Ancient Monuments

History on the Ground

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Dyngwm/Castle Rock Lead Mine

A Scheduled Monument in Llanbrynmair (Llanbryn-mair), Powys

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Latitude: 52.5241 / 52°31'26"N

Longitude: -3.695 / 3°41'41"W

OS Eastings: 285100

OS Northings: 293155

OS Grid: SN851931

Mapcode National: GBR 98.G4WV

Mapcode Global: VH5BF.WTZC

Entry Name: Dyngwm/Castle Rock Lead Mine

Scheduled Date: 5 November 1997

Source: Cadw

Source ID: 3522

Cadw Legacy ID: MG247

Schedule Class: Industrial

Category: Lead mine

Period: Post Medieval/Modern

County: Powys

Community: Llanbrynmair (Llanbryn-mair)

Traditional County: Montgomeryshire


This is an outstanding area of mining landscape, providing evidence for the development of mining activity over a long period. The earliest is believed to be represented by hushing channels at several locations, connected to small leats and reservoirs. The large open-cuts above Dyfngwm may have been developed in this way. The hushing remains are one of only two groups in Powys. The circumstantial evidence of proximity to the scheduled Roman fortlet may suggest that mining began in Roman or pre-Roman times. Other remains on the site represent a complex pattern of re-working in the eighteenth and nineteenth centuries, including shafts with horse whim circles, Boundary Shaft with the remains of its Cornish engine house, and levels, enclosures, building platforms and tips. The scheduled area is bounded by fence lines on its north side, and by a modern farm track, a stream and the river Clywedog on its south. Of national importance as an outstanding example of early lead mining by hushing, combined later features of mineral exploitation.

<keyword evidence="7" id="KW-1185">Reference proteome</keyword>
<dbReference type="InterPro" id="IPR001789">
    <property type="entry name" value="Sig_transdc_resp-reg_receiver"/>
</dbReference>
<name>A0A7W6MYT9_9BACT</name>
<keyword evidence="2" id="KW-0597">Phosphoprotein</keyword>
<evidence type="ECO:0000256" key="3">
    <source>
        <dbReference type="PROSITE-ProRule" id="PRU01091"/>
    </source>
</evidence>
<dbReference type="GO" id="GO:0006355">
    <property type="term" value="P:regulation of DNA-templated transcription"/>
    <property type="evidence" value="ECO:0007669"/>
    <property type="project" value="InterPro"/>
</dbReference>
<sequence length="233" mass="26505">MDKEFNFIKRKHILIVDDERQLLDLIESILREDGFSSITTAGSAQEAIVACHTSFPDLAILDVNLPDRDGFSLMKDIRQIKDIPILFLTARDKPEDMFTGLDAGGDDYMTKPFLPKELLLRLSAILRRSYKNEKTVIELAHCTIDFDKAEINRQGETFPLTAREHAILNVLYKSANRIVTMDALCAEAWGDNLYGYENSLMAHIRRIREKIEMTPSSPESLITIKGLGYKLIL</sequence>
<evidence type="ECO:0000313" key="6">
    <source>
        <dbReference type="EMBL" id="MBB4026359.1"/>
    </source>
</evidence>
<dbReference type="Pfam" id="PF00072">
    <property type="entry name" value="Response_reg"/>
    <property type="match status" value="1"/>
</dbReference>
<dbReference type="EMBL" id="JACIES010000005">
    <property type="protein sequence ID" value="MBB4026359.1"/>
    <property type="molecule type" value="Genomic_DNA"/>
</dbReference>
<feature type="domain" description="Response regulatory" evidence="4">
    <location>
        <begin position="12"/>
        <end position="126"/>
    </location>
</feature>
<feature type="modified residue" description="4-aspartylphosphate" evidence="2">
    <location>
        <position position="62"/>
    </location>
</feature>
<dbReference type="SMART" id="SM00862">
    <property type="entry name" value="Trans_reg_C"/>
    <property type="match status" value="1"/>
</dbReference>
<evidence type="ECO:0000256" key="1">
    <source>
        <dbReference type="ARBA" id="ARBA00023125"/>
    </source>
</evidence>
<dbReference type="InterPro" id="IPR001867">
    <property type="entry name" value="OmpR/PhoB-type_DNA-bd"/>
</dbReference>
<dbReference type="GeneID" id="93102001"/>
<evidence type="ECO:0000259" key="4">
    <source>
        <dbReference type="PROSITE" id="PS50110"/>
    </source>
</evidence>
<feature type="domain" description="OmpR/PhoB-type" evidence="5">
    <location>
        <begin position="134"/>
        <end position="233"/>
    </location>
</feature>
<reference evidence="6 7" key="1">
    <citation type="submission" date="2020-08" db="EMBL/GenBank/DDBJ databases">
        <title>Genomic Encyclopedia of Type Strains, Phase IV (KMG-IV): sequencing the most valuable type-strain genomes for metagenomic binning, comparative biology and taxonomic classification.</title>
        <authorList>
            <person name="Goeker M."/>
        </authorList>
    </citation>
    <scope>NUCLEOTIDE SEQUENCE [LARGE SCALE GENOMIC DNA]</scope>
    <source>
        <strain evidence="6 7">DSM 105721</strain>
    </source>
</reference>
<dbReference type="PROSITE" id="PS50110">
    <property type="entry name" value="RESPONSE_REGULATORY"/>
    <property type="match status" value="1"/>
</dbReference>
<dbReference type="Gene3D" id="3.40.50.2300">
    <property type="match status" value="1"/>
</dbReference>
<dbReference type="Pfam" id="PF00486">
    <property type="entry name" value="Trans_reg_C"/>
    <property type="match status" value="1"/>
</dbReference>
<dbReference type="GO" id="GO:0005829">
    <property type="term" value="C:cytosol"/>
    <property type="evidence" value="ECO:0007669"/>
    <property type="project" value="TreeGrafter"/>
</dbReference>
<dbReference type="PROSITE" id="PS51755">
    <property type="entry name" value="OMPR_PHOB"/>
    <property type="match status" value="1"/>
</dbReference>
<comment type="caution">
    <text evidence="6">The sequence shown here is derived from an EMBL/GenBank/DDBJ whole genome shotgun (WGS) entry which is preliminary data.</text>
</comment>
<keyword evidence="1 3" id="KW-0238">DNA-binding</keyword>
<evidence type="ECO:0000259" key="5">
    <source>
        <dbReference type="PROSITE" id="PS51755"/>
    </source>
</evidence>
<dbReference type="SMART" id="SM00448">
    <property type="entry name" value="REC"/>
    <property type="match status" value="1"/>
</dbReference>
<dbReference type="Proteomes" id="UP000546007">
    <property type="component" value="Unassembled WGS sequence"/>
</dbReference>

Source: Cadw

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